BB: “No, our goal clearly is to defend our championship. We know that, at times, there are many different factors that get considered when putting a roster together. But once we are together, our focus is to go about our business and the way we play and this is an important tournament – the championship of our confederation. We are excited about defending our title.”

On what Brad Evans brings to the team:
BB: “Brad is a player that had a good season in Columbus last year and I think has really been an important part of Seattle’s success throughout the first part of this season. He’s a very good competitor, he’s athletic, and we also know that he’s had some experience in the past with our Under-20 team. So, I think it’s a very good time to assess him in the group, and, so far in training it’s just what you expect. He works very hard, has a great attitude and now we’ll have a chance going forward in this tournament to see more.”

On expectations of playing time for Jozy Altidore in the Gold Cup:
BB: “The players that have been added will now be considered as we move through the tournament. So, we have not finalized all of the decisions yet. Again, there are different factors for different guys in terms of how much they played, rest, that kind of thing. But, we now have more options as we move forward.”

On Freddy Adu’s situation at his club and the national team:
BB: “It’s important that Freddy can now, with his club team, make the next step. Certainly, we recognize that there is talent and, yet, it’s not easy to come into a national team during a period when you’re not playing and to play against the likes of Italy, Spain, and Brazil. But having him in the group is a way of letting him know that we still want to push him forward. It’s most important that he can push his way through with his club team so that that playing time, that experience, the lessons you learn from being on the field start to help him with our national team.”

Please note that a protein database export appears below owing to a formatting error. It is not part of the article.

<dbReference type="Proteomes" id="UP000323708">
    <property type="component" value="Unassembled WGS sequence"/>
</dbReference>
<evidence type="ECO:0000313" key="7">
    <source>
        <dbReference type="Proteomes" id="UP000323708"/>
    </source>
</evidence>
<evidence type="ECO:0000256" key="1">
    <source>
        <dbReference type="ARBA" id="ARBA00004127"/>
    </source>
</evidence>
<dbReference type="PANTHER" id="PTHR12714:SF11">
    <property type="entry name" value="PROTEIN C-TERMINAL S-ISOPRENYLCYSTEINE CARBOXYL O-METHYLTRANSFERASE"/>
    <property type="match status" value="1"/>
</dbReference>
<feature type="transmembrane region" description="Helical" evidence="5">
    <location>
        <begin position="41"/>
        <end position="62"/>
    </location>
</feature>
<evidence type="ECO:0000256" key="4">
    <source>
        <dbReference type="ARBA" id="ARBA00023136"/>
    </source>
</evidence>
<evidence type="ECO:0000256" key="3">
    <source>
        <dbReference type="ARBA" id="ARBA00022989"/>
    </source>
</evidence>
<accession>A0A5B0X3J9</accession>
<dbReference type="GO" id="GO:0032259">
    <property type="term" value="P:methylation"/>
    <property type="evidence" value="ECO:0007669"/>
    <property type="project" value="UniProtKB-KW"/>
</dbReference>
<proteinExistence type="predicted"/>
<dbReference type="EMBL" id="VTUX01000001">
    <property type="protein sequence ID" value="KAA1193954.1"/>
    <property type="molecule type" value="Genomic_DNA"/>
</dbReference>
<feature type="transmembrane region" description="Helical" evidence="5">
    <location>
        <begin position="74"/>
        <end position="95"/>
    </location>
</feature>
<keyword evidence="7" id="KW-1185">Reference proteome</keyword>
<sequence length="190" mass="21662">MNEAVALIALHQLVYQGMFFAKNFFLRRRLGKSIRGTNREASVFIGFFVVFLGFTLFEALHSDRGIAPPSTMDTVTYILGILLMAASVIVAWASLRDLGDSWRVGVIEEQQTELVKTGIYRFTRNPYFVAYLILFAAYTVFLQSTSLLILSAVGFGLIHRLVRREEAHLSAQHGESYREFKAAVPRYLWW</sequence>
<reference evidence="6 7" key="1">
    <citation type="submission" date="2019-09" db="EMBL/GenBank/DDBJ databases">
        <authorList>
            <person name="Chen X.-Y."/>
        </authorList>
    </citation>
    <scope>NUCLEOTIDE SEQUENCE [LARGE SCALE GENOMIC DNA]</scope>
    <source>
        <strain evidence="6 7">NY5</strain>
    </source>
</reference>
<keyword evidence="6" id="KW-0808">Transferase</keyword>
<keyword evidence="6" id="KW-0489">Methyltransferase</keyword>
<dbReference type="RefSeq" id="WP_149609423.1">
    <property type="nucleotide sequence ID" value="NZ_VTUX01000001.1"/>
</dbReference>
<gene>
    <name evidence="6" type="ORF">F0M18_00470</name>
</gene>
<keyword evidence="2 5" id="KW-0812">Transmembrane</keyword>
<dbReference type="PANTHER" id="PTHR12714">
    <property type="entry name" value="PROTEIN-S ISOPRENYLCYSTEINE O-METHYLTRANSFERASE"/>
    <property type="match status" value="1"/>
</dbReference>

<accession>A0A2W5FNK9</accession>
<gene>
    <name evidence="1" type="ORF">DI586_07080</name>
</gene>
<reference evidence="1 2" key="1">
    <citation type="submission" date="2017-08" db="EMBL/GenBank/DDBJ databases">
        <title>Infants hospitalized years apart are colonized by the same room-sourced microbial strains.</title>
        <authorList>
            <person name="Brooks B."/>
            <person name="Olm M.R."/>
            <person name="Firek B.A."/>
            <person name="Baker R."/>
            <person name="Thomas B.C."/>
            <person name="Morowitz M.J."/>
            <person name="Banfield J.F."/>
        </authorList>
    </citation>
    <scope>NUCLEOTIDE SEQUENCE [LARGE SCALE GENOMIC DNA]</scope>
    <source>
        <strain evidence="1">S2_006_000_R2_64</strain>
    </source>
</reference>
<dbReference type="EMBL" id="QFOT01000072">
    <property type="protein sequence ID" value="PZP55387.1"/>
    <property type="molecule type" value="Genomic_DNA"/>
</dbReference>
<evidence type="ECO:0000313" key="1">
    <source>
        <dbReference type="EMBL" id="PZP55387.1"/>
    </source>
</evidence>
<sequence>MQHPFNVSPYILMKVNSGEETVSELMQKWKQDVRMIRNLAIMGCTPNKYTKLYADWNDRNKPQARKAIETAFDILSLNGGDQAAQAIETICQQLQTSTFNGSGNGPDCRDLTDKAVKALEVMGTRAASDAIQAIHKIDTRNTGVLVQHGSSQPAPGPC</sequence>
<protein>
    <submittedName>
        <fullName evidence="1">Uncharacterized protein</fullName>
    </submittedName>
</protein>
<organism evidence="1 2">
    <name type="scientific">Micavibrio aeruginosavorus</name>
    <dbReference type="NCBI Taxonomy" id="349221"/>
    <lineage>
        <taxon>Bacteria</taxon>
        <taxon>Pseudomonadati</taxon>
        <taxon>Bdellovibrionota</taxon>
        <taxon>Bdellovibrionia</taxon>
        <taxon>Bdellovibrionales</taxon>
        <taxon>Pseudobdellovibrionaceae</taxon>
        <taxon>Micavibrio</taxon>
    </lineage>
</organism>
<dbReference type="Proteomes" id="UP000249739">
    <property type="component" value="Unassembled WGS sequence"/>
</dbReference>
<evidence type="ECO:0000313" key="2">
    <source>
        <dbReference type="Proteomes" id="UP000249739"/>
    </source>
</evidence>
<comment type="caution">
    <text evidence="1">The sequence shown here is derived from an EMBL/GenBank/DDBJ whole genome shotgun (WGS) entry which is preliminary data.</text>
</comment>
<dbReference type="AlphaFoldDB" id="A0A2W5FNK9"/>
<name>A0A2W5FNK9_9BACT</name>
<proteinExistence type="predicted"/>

On how Adu’s situation is different than Jozy Altidore’s situation:
BB: “I think that at this time Jozy has shown that he is closer to being able to step onto the field with us to help, to contribute in that part of the field. It hasn’t been as clear with Freddy.”

On whether Jozy Altidore was included for him to play in more important and meaningful games:
BB: “That’s always part of the consideration. Other factors are, again, rest leading into a season. We certainly know, as we discussed, it’s important for players to play regularly with their club team. Jozy came out of the Confederations Cup still physically feeling good and it gives us an opportunity to consider him throughout this tournament.”

On if there was a moment that signaled a change in the team after the first two Confederations Cup games:
BB: “Not really. I think that we’ve always been able, during the last couple of years, to understand what it takes to move forward as a team, to look at all sides of the game, to see things that we do well, to see areas where we need to improve. Certainly, we’ve tried to play as many top teams as we can because when you play top teams is when you find out the most. We understood going into the Confederations Cup that our group was very difficult. But we also knew that meant that the first round was all about three games, not one. And, we took different things from each of the first couple of games. One of them was the need to start the game with the right kind of energy, the right kind of intelligence. Try to be the team that takes the initiative in a good way in a game. I think that was incredibly important against Egypt. Egypt had put a lot into their first two games, and we felt strongly that if we could get on top of them, their fatigue might come through. And so you learn lessons like that from games – games where, in some cases, the lesson comes the hard way. But we’ve always been able to improve in these ways and it was great now that we were able to experience a big final, both the things that we did well and the areas where we felt we could’ve done better in the second half. I think this experience all around will help us.”